"Deserves careful attention . . . Presents a dynamic approach to how twentieth-century democracy was historically and theoretically construed after the triumph of the corporate state in America."
—Journal of American History
"In this original approach to the transformation of democratic thought in the early twentieth century, Frezza probes the meaning of the public voice for the exercise of citizenship. This is an impressive and insightful book that captures the changing significance of the crowd as it manifested itself in public spaces and political life. It is an important contribution both to intellectual history and to the history of the social sciences."
"A thoughtful and thought-provoking work that contributes to our understanding of the transformation of American liberal democracy in the early twentieth century."
—American Historical Review
However, this paradigm of a rational Anglo-Saxon male public in opposition to irrational mobs--traditionally considered to be composed of women, children, "savages"--was challenged by the reality of southern lynch mobs made up of white Anglo-Saxons, people who used mob violence as an instrument of subjugation over an allegedly inferior race. After World War I, when the topic of eugenics and immigration restrictions ignited the debate of exclusion/inclusion regarding U.S. citizenship, Franz Boas's work provided a significant counterbalance to the biased language of race. Furthermore, the very concept of democracy was questioned from many points of view.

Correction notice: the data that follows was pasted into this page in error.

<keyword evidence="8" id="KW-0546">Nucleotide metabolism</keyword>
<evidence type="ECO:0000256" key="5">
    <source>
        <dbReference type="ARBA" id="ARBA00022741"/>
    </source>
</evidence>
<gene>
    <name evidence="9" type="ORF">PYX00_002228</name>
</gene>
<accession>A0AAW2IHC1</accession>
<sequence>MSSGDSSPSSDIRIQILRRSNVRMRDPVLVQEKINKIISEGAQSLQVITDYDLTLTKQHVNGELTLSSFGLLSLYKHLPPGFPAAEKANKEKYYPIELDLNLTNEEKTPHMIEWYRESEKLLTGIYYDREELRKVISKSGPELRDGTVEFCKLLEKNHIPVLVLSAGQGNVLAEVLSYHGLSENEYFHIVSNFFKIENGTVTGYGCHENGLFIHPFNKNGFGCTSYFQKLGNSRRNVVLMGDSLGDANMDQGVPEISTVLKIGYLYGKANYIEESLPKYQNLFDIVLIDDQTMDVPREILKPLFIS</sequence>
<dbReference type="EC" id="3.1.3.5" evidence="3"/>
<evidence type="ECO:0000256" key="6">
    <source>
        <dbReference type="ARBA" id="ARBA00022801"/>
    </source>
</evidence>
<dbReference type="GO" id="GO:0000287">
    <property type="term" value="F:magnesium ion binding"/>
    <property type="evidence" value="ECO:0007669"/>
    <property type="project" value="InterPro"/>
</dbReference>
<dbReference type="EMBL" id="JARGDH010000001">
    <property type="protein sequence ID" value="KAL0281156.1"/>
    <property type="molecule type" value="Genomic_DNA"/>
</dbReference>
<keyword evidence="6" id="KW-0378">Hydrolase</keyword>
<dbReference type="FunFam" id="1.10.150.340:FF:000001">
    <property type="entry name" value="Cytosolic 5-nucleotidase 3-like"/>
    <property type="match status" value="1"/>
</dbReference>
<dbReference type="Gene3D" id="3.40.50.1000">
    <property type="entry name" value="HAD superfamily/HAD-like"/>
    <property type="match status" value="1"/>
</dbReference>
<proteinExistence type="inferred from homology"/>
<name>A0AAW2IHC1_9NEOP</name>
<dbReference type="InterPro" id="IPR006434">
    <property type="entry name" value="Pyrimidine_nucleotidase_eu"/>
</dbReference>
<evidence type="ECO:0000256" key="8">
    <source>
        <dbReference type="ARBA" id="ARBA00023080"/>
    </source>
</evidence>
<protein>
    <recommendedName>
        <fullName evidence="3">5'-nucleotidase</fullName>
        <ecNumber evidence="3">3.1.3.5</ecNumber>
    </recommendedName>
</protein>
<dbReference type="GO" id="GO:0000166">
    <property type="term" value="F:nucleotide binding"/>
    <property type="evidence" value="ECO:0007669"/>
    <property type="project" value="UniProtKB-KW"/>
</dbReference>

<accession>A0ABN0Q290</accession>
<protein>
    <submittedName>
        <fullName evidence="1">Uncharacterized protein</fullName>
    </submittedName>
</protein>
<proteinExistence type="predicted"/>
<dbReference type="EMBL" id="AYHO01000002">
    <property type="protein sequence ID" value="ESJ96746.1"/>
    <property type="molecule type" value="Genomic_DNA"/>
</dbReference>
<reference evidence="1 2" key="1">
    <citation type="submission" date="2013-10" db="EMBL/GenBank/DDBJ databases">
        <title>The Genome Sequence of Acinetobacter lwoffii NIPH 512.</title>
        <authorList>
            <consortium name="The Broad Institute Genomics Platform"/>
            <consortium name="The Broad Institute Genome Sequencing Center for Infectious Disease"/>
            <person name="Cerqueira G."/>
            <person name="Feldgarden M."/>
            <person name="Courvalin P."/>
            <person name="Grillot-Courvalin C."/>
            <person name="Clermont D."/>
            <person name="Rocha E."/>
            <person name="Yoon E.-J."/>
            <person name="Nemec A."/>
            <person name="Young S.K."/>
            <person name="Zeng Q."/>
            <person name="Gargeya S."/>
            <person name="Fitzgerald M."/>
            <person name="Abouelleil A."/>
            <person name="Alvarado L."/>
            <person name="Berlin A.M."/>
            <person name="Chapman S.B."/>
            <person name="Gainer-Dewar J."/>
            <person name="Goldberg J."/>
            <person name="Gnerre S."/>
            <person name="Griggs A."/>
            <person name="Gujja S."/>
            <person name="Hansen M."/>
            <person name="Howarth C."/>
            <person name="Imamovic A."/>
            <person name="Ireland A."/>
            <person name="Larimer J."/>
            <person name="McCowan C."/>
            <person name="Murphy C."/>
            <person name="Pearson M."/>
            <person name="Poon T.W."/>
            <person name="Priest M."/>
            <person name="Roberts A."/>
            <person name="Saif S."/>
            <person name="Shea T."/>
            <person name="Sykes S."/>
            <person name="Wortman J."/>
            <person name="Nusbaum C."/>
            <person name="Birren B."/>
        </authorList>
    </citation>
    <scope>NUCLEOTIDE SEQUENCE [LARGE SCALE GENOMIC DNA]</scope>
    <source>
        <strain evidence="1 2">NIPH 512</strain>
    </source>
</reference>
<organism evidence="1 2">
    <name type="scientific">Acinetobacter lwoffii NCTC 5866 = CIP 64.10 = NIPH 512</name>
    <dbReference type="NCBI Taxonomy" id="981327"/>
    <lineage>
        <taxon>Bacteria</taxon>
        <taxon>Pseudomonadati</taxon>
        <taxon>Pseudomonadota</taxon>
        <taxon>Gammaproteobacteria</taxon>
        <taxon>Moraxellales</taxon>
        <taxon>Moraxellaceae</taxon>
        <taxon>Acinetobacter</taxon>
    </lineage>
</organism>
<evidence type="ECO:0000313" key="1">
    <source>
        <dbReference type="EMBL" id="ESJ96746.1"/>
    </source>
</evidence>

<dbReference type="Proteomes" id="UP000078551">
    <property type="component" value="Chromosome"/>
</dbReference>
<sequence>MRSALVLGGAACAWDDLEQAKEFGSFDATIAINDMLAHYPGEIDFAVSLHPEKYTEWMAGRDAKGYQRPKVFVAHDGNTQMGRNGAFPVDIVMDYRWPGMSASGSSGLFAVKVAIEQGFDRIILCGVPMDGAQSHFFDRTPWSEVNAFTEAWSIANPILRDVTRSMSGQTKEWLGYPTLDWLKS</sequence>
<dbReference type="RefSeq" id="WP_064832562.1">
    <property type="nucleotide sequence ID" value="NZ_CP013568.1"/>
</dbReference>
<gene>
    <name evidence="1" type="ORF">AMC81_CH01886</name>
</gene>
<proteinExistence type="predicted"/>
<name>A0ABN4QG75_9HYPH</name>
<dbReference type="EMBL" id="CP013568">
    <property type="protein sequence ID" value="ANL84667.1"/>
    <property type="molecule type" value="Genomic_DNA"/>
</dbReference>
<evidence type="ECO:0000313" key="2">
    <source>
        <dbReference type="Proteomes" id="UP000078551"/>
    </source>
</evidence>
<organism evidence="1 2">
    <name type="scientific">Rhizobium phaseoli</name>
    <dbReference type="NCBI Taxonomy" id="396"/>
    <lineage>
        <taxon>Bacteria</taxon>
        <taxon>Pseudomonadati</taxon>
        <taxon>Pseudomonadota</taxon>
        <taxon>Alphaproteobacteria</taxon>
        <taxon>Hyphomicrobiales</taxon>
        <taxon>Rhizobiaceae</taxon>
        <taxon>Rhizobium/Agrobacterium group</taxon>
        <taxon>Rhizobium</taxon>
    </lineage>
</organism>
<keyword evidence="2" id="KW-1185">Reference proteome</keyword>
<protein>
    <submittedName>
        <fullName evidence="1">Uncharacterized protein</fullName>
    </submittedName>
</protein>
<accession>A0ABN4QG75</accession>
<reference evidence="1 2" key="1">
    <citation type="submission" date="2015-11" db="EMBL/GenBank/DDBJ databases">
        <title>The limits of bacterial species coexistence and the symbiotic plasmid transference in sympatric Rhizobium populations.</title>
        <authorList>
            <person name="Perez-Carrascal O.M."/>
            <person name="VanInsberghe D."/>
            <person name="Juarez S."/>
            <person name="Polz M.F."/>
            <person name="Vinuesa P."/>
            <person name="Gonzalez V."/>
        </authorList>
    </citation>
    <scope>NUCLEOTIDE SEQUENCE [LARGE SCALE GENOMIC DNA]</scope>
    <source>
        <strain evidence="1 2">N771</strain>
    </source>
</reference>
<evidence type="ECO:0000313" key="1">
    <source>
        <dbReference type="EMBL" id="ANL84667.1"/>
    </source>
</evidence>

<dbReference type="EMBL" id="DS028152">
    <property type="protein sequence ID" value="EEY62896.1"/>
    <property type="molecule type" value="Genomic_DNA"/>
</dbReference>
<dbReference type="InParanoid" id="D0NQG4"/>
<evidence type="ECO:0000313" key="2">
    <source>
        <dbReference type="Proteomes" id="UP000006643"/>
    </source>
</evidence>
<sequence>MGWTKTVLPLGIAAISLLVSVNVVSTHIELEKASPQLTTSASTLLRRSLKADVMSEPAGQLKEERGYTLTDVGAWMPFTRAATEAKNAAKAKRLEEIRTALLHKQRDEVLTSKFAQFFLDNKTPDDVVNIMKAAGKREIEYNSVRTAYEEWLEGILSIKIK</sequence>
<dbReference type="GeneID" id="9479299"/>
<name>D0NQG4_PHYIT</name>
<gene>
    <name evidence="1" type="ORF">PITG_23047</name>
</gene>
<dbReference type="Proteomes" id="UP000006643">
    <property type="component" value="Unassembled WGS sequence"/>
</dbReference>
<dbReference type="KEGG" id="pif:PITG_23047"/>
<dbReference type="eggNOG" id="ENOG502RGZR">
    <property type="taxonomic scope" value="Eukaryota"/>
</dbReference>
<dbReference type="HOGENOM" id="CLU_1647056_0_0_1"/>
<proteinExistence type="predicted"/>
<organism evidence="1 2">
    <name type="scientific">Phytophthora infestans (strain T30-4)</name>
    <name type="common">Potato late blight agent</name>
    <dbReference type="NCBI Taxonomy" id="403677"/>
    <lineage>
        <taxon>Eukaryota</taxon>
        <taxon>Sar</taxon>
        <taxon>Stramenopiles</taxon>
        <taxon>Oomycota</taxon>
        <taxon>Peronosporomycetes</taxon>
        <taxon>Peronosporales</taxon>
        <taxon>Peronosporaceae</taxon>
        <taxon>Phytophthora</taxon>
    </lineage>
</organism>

During the Depression years, social scientists such as John Dewey critically analyzed the democratic system in comparison to European dictatorships. The debate then acquired an international dimension. In the "ideological rearmament of America" on the eve of World War II, social scientists criticized Nazi racism but at the same time stressed how racism was also deeply rooted in America. This is a fresh and provocative look at the parallels between the emergence of America as a world power and the maturing of the new discipline of social science.
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List price: $44.95
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